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OneGoal’s Pam Johnson Davis Says Chicago Is Deeply Human …

Written by on February 17, 2020


Pam Johnson Davis is the Director of Fellow Support at OneGoal.

Pam coaches students with a focus on educational equity and building pathways to personal wellness, academic success, and career fulfillment.

She describes herself as a social justice advocate, a believer in educational equity, a writer of truth and a lover of people.

Pam stopped by Vocalo to talk finding connection, living in Uptown and being unapologetically you.



What drew you to Chicago? Where do you live now? Describe your neighborhood.

I moved to Chicago from Arkansas in 2012 to go to graduate school at Loyola University. And after graduation, I stayed because I fell in love with the people. I love the diversity of Chicago. And with that diversity comes incredible food. And there’s literally nothing in the world quite like summertime in Chicago. I know this sounds cliché, but my biggest challenge moving to Chicago was the winter coming from the south. We don’t have winters like this. And my first polar vortex in 2013 was quite the experience. But I lived, I lived to tell the tale. And here I am still.

Currently I live in Uptown, and I would describe the neighborhood as eclectic. There’s no one type of person that you’ll find in Uptown. Instead, you’ll find a beautiful mosaic of a lot of different kinds of people when you walk the streets. I remember when I first moved to Chicago, walking down the street, and hearing all of these different languages and seeing all of these different family dynamics from native Chicagoans to people who had moved from other cities or states and people who move from other countries, so many different languages. It just blew my mind and it was so inspiring. I knew within a week that I was going to stay here because I fell in love with having this type of proximity to so many different people.


What has it been like living in Chicago? Talk about your work with OneGoal and how that plays into your experience living here in the city.

At the core of who I am, I am a connector who believes deeply in humanity. And I seek to draw out the inherent strengths of the people around me so that they can shine. I love seeing people stand in their shine. And I feel very fortunate that I get to connect to others in so many different ways.

For example, in my work at OneGoal, I serve as a coach, mentor and guide to young adults who have graduated from high school, and I support them in identifying what it is that they want to do next in life. And it is such a privilege. It’s an immense privilege to be able to speak with students and their families about all of the incredible educational opportunities available in Chicago. And to be the person to walk alongside them as they navigate all of the hurdles that come with trying to pursue your dreams has been beautiful for me.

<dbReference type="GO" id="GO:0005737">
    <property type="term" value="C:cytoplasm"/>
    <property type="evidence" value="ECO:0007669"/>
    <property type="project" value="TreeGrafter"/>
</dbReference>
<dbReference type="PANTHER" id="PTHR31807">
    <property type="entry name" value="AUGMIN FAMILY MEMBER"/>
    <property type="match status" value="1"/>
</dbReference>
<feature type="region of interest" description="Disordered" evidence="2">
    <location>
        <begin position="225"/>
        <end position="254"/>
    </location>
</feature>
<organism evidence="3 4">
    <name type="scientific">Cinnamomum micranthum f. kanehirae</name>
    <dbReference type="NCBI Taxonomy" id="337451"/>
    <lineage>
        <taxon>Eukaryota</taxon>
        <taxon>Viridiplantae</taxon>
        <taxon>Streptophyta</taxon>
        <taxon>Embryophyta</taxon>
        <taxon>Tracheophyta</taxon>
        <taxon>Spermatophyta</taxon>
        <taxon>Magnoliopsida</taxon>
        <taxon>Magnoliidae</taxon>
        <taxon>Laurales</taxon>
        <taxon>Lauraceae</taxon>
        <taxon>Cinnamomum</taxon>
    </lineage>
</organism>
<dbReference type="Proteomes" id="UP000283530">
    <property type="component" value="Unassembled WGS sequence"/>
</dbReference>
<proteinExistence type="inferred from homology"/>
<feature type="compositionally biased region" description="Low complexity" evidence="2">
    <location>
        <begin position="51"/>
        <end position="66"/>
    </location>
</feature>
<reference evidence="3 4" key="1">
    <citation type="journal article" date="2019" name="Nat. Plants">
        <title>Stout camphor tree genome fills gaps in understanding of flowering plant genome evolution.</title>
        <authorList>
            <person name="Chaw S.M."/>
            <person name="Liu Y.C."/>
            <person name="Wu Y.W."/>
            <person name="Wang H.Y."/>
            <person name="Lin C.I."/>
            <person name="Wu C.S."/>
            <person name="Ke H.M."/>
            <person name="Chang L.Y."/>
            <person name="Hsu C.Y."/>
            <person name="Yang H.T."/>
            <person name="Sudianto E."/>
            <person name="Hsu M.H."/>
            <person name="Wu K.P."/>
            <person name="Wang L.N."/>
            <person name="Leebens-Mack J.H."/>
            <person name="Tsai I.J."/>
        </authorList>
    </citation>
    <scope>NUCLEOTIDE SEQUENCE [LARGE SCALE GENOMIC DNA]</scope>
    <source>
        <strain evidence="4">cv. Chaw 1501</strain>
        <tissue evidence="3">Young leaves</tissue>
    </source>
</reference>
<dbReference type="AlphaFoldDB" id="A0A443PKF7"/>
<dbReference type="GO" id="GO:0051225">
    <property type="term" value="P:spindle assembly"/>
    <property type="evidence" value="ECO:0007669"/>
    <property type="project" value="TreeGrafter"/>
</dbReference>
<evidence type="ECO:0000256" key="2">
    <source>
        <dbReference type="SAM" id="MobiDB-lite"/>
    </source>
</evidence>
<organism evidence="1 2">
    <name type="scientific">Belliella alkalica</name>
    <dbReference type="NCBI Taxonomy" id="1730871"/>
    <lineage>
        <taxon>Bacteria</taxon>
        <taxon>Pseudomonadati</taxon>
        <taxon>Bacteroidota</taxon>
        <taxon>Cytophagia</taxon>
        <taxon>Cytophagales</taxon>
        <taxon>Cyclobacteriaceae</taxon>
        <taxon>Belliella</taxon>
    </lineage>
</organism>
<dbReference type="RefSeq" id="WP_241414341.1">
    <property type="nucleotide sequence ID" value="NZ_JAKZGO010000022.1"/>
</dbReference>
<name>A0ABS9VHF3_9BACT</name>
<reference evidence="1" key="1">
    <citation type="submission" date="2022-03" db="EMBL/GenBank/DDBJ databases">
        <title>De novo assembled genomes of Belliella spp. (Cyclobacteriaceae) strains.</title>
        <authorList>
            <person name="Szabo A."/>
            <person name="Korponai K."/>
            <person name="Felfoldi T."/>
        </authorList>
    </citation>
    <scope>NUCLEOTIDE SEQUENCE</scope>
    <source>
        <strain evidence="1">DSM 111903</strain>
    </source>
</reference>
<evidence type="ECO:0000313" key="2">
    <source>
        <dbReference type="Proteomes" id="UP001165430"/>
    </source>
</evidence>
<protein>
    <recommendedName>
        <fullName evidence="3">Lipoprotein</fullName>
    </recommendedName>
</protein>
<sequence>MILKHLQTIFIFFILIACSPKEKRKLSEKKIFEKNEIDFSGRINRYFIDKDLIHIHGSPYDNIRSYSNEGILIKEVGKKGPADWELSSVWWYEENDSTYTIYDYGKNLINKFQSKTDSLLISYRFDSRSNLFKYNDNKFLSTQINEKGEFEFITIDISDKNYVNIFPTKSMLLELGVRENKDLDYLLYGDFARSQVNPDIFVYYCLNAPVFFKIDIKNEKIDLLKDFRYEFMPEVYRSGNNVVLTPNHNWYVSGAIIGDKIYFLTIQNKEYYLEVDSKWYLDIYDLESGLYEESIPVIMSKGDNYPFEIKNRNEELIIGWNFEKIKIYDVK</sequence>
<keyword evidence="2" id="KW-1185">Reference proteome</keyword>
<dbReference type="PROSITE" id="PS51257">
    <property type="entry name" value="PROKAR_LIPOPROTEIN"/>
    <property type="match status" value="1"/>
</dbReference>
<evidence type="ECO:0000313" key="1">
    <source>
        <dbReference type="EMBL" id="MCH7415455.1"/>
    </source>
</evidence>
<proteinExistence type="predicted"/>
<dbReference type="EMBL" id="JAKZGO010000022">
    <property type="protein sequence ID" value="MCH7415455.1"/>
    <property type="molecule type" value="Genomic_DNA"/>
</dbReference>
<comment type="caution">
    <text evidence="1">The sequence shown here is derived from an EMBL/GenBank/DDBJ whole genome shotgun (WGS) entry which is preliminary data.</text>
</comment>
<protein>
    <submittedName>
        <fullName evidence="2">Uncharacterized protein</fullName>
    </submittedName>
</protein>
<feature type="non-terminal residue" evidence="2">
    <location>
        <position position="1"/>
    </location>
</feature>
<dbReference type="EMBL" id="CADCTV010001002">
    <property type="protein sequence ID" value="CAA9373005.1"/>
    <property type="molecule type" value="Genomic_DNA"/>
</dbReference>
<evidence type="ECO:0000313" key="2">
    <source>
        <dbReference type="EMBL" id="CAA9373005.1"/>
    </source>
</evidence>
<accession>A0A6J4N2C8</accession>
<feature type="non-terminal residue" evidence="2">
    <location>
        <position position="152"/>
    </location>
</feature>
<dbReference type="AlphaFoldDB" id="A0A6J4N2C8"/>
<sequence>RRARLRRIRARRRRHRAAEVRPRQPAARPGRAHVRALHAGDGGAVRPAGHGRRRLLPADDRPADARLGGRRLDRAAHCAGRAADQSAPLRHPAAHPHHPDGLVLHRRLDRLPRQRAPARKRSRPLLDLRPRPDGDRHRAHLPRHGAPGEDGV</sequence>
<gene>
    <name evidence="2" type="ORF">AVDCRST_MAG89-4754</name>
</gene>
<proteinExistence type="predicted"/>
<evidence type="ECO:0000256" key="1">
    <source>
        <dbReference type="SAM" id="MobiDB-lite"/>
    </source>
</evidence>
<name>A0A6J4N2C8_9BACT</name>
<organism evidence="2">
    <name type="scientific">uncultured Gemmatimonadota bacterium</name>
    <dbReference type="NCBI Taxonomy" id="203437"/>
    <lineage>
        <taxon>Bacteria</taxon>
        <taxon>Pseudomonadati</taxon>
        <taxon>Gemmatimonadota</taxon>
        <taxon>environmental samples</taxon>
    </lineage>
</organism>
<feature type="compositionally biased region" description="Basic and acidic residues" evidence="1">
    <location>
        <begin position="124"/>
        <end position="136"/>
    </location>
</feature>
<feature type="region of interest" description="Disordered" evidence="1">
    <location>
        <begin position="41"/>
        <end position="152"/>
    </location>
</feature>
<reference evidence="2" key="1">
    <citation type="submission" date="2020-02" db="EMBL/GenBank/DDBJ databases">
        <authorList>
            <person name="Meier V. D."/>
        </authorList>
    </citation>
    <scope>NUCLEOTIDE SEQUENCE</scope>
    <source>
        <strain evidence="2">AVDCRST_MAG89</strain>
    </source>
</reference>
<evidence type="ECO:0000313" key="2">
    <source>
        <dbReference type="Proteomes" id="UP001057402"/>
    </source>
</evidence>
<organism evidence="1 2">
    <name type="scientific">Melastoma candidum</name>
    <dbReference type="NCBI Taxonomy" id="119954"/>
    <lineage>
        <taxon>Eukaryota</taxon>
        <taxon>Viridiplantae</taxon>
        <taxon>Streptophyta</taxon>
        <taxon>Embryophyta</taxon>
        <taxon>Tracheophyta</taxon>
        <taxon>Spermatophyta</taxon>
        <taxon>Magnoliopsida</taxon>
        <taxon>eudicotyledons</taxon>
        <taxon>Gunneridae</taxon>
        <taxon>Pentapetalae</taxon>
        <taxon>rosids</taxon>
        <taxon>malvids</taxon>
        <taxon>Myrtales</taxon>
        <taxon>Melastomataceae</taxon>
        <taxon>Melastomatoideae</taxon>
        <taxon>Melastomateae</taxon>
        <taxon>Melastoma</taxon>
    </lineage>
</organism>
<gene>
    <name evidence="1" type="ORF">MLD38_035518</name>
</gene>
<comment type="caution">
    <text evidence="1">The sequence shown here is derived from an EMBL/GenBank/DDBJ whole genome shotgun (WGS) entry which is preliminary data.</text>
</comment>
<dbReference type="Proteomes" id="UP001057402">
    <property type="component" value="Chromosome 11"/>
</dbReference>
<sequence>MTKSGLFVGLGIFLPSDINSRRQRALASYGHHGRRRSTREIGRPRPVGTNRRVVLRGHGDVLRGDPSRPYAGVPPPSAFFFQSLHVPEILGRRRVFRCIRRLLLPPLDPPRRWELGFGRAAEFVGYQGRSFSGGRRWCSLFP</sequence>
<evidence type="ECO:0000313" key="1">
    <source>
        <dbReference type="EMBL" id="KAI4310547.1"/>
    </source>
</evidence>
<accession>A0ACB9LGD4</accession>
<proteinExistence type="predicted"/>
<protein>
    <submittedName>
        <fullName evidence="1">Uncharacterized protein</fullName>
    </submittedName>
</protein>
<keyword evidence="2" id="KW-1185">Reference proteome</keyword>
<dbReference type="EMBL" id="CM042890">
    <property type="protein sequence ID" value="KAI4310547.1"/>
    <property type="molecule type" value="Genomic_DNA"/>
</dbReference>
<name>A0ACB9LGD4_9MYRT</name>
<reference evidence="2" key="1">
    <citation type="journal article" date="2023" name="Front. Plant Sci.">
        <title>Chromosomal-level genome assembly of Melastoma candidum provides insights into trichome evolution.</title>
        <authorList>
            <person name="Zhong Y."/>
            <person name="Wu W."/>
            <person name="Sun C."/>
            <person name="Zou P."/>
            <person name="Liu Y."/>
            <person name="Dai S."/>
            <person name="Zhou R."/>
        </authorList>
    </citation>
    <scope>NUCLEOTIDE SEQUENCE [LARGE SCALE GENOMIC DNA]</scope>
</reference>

And I live out my belief in connection outside of work as well. I’m a singer and songwriter for a local band called Paper Cranes. And we seek to create music not to achieve fame or fortune, but to truly connect to our shared humanity to create music that makes people feel something that taps into hope that brings people together in a new way. So if I’m singing a song at a paper crane show about unrequited love, and you look out in the audience and you see people looking at each other like, been there. That’s that shared humanity and that connection that I seek to draw out.


How has the city shaped you and your art, career, mission, etc.?

It was in Chicago that I learned that coaching, singing and writing were not just things that I enjoy, but they were things that are part of who I am and part of my purpose. So I found myself here in Chicago, musically and creatively with my writing, the experiences that I’ve had in the city have shaped the best work that I’ve done thus far, by far. And I think it’s because that work was about growing up and becoming myself and doing so without apology.

So, for example, on Unapologetically Pam, I blog about learning who Pam is, and becoming that person and the journey to being who I am. And also learning to not apologize about it. My hope in writing about life and work in love is that someone else listening to that or reading that would also find their freedom and their journey to becoming themselves without apology.


At the end of the day, what would you like to give back to the community?

It would have to be the hope and the freedom and the opportunities that it gave to me.


Listen to What Pam Davis’ Chicago Sounds Like:

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Shot by Tom Gavin

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